Christian Long

J.K. Rowling: The Fringe Benefits of Failure

In TED Talks on May 20, 2010 at 10:05 pm

Reflection by RACHEL L.

Original TED page w/ speaker bio, links, comments, etc:

J.K. Rowling:  The Fringe Benefits of Failure

Note:  Go to the link above to see the video.

Failure is the last thing you would think a successful woman like JK Rowling would be talking about. But she has seen more than her fair share of failure in her lifetime. After college her short marriage ended and she was an unemployed, single mother. She says she was about “as poor as it is possible to be in modern Britain, without being homeless”. Failure brought the necessity for change and taught Rowling about herself and what she could handle. Once you have nothing there is a great need to change and as Rowling puts it “rock bottom became the foundation on which I rebuilt my life.”

Her next topic is the importance of the imagination. This topic seems to fit Rowling, seeing as she has had a great use for her imagination as the author of the Harry Potter series. But it is obvious that imagination has a greater role in her life and she wants to encourage others to seek their own imaginations. Her compelling story of her work at Amnesty International shows the good and the importance of the human imagination. The empathy shown by those at Amnesty helps to change the world just because they try to imagine what it is like for some people just to live on a day to day basis. The cruelty in the world can be stopped with compassion which derives from imagination.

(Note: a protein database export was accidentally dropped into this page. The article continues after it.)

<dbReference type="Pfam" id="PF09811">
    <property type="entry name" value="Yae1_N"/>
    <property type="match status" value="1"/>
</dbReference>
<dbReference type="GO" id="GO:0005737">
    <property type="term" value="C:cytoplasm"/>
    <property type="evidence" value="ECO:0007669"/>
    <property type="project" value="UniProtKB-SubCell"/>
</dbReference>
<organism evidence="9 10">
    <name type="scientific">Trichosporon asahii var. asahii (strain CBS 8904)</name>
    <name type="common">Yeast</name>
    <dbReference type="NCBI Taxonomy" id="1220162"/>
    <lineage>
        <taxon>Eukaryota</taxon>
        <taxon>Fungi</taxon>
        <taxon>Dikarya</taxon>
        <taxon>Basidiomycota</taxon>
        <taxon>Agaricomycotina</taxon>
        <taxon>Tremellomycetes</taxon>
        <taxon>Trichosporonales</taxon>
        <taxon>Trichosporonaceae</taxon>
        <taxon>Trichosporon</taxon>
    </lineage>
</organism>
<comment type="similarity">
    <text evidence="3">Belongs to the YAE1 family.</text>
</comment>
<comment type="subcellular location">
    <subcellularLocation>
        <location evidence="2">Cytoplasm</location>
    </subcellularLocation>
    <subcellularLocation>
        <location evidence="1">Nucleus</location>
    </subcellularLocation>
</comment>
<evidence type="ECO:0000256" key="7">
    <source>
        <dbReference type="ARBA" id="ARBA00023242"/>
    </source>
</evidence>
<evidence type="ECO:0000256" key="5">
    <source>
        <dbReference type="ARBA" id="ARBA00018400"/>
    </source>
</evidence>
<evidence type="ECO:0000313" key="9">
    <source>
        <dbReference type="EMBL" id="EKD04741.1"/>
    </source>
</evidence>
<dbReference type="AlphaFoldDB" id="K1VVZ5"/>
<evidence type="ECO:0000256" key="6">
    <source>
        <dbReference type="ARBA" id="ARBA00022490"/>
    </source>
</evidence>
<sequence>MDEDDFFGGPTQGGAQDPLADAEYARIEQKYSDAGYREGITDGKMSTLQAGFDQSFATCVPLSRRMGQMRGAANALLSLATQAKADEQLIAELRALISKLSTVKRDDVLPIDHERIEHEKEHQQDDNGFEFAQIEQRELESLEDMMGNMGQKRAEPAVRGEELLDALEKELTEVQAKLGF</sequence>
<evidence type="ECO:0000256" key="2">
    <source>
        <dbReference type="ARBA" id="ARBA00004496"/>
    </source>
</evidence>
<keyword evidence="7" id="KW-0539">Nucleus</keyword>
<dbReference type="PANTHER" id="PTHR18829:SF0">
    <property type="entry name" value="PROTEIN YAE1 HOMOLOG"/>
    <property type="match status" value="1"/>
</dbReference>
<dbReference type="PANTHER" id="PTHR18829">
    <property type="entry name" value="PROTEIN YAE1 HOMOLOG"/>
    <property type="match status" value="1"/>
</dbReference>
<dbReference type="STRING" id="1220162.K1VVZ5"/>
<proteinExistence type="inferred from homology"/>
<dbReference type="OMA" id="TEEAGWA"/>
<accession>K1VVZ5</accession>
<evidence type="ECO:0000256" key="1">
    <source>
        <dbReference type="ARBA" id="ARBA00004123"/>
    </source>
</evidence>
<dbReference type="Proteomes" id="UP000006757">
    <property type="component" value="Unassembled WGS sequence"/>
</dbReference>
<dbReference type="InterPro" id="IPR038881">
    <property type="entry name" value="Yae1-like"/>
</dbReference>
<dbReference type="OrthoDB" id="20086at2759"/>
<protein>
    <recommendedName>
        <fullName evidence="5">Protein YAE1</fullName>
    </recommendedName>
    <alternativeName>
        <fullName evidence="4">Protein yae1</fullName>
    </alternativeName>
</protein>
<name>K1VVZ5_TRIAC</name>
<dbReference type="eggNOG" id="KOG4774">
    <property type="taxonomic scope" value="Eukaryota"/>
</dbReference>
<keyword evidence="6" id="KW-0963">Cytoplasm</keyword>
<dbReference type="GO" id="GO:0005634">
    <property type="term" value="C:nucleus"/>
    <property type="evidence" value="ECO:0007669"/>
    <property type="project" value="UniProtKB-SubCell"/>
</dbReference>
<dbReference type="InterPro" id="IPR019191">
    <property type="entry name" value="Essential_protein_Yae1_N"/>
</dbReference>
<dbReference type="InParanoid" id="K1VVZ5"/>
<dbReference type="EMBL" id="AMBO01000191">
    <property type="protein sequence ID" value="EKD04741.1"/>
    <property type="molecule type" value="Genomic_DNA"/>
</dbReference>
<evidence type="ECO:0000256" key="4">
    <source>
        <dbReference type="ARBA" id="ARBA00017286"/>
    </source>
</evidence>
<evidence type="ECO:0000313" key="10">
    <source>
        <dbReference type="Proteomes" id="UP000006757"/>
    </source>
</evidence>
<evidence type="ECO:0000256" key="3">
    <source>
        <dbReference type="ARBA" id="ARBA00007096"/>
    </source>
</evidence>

There are also those who choose not to use their imagination. These people, while not bad people, can never do good because they cannot show compassion. In order to show compassion you have to have some sort of understanding of the pain and suffering of others. Those who neglect their imagination are doing nothing to stop the evil in the world. They are, in fact, worse than everyone else. They live in their own world and neglect the existence of suffering. They are the ones allowing the presence of evil.

JK Rowling then mentions a quote by Plutarch: “What we achieve inwardly will change outer reality”. She then expands and states that simply by being we change the world around us. Our privilege and burden is to impact others, at home and far away. We cannot deny our effect on others no matter how hard we try to suppress it. Role models are not chosen they are born.

As she closes, Rowling talks about the real meaning of life as said by Seneca: “As is a tale, so is life: not how long it is, but how good it is, is what matters.” If we can learn to benefit from failure and use our imaginations we too can lead good lives.


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